The U.S. -based credit rating agency Standard & Poor's (S&P) said Wednesday that despite the global credit outlook being stable, global geopolitical risks remained high, which predominantly stemmed from escalating tensions between the world's two largest economies, the U.S. and China.
Trump threatened to slap $100 billion more in tariffs on Chinese imports, while Beijing said it was fully prepared to respond with a "fierce counter strike".
The market also seemed to take comfort from the fact that the effective date of China's move depends on when the US action takes effect and Washington has a two-month window for public comment and consultation.
"The process itself seems to be quite chaotic", she said.
President Donald Trump's administration spent the past few days reassuring investors that it's not rushing into a trade war, and China's government has done the same.
Last month, President Trump imposed $50 billion tariffs on China for what he called "the country's theft on American technology". The markets in China were closed for Tomb-Sweeping Day.
At the start of the week, the USA announced plans to put tariffs on $50 billion in goods imported from China, and the Chinese government responded with measures of equal size.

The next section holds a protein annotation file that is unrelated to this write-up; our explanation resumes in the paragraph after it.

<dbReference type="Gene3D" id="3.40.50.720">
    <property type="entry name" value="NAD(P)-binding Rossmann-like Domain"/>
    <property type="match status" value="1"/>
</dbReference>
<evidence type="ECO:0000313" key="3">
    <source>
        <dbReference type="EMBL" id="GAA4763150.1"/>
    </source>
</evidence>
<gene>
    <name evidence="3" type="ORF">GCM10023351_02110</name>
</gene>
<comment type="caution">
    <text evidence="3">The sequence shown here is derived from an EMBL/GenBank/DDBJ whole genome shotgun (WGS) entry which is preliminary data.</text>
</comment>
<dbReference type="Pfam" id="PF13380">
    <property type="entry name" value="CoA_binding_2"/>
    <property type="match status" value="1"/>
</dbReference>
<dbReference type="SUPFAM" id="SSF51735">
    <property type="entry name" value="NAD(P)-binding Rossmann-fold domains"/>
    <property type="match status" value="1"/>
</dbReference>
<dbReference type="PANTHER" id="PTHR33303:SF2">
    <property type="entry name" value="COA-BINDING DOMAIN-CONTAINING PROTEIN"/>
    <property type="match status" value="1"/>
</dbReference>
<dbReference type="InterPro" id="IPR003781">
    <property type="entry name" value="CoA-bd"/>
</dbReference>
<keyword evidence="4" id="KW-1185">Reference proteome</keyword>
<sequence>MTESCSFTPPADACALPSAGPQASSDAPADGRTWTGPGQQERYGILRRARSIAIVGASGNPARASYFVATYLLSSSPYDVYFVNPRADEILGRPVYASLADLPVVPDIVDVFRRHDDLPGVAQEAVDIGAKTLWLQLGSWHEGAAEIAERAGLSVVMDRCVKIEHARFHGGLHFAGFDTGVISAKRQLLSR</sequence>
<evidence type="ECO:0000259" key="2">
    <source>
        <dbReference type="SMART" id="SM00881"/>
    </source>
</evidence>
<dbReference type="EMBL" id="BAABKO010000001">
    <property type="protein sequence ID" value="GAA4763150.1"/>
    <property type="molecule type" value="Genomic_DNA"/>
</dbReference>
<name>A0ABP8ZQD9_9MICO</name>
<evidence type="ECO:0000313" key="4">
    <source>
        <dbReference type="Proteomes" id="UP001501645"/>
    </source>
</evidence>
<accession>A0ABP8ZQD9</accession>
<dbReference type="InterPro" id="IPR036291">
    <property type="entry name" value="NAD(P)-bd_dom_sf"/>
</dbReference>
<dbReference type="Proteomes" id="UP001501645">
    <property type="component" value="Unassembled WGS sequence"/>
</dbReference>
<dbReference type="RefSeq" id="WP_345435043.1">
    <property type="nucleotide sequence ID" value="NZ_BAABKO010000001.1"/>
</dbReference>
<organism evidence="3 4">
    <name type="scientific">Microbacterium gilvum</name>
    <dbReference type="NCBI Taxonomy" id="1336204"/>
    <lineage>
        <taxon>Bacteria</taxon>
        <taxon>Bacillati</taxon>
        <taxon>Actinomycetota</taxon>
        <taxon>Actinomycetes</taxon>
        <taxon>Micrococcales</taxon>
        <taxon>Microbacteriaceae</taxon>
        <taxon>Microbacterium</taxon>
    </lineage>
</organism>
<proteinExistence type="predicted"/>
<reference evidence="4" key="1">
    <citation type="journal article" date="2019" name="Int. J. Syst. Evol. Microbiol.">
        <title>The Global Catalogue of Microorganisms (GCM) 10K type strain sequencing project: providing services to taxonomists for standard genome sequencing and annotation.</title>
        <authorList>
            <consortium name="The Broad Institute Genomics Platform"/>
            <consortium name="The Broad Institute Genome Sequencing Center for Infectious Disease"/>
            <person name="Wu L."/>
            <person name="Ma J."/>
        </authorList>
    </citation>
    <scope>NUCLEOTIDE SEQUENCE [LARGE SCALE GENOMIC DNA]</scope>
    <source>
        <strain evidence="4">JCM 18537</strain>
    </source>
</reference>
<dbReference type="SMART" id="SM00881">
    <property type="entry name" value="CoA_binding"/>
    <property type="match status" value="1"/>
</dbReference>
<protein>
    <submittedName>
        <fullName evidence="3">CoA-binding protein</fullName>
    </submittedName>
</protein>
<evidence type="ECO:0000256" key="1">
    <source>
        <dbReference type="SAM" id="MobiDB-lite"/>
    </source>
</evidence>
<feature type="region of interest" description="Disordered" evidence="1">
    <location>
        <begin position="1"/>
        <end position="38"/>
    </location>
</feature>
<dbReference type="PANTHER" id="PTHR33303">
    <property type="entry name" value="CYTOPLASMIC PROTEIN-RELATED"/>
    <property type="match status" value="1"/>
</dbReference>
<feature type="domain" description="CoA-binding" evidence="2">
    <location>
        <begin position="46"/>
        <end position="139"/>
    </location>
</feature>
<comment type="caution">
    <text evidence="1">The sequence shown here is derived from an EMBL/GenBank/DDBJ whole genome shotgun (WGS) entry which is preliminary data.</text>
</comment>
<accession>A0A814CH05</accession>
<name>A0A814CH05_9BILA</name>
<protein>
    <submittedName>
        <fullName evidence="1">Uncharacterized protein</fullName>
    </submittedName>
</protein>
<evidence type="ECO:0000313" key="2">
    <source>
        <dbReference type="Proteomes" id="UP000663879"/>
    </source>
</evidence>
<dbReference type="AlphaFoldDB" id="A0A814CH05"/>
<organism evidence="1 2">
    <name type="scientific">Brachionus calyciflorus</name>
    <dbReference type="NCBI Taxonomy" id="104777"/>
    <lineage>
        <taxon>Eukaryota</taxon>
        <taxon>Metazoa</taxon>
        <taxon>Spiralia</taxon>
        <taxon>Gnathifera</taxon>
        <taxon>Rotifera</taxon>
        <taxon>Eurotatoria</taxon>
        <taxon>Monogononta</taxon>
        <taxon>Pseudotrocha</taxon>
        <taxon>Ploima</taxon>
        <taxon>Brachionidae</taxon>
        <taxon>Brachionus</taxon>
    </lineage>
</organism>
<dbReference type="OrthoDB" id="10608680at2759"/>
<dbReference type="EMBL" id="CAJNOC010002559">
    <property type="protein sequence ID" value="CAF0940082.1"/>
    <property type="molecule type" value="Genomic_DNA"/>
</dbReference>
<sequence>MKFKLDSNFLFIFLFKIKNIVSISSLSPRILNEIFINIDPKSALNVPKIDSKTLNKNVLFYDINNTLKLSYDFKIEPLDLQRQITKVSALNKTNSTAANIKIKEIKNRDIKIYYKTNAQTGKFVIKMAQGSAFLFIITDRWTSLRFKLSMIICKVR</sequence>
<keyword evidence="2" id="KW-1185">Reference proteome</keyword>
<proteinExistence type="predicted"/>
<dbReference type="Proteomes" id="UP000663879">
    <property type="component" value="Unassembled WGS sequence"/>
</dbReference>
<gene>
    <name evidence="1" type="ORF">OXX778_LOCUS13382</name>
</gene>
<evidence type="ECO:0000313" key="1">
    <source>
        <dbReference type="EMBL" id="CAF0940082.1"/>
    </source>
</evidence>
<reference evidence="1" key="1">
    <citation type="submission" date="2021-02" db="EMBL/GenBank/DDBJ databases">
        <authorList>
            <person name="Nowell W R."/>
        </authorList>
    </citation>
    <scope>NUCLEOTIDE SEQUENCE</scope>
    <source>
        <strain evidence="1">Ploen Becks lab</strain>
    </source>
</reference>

China latest move saw the Dow slide by 2.1%, or 510 points on Wednesday morning, but later made a surprise turnaround rising about 230 points, or 1% to stand at 24,264 in the afternoon. The S&P 500 sectors were entirely positive. Caterpillar (CAT.N) declined 2.8 percent and Deere (DE.N) dropped about 2.3 percent. Apple lost 2 percent and JPMorgan Chase gave up 2.9 percent.
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Jason Pride, chief investment officer for Glenmede's private client business, said Trump's latest order caught investors off guard.
Canada's main stock index fell in a broad-based decline that was led by energy and financial shares as renewed U.S.
Nixon, of Northern Trust, said businesses also support the idea of making changes in America's trade relationship with China.
Economists had expected an increase of about 205,000 jobs compared to the addition of 235,000 jobs originally reported for the previous month. The unemployment rate remained low and the job market looks fundamentally healthy, but it's possible some employers are struggling to find workers. The Nasdaq composite dropped 139 points, or 2 percent, to 6,937. Oil prices fell nearly 5 percent this week as investors wondered if an increase in trade tensions will reduce demand for oil by slowing down the global economy.
Bond prices rose. The yield on the 10-year Treasury note fell to 2.80 percent.
Hilton Capital Management LLC boosted its holdings in shares of Direxion Daily S&P 500 Bull 1.25X Shares (NYSEARCA:LLSP) by 77.7% in the 4th quarter, according to the company in its most recent 13F filing with the Securities & Exchange Commission. Shares of Boeing, the single largest US exporter to China, tumbled 4.6 percent.
Gold was down 0.8% at $1,329.00.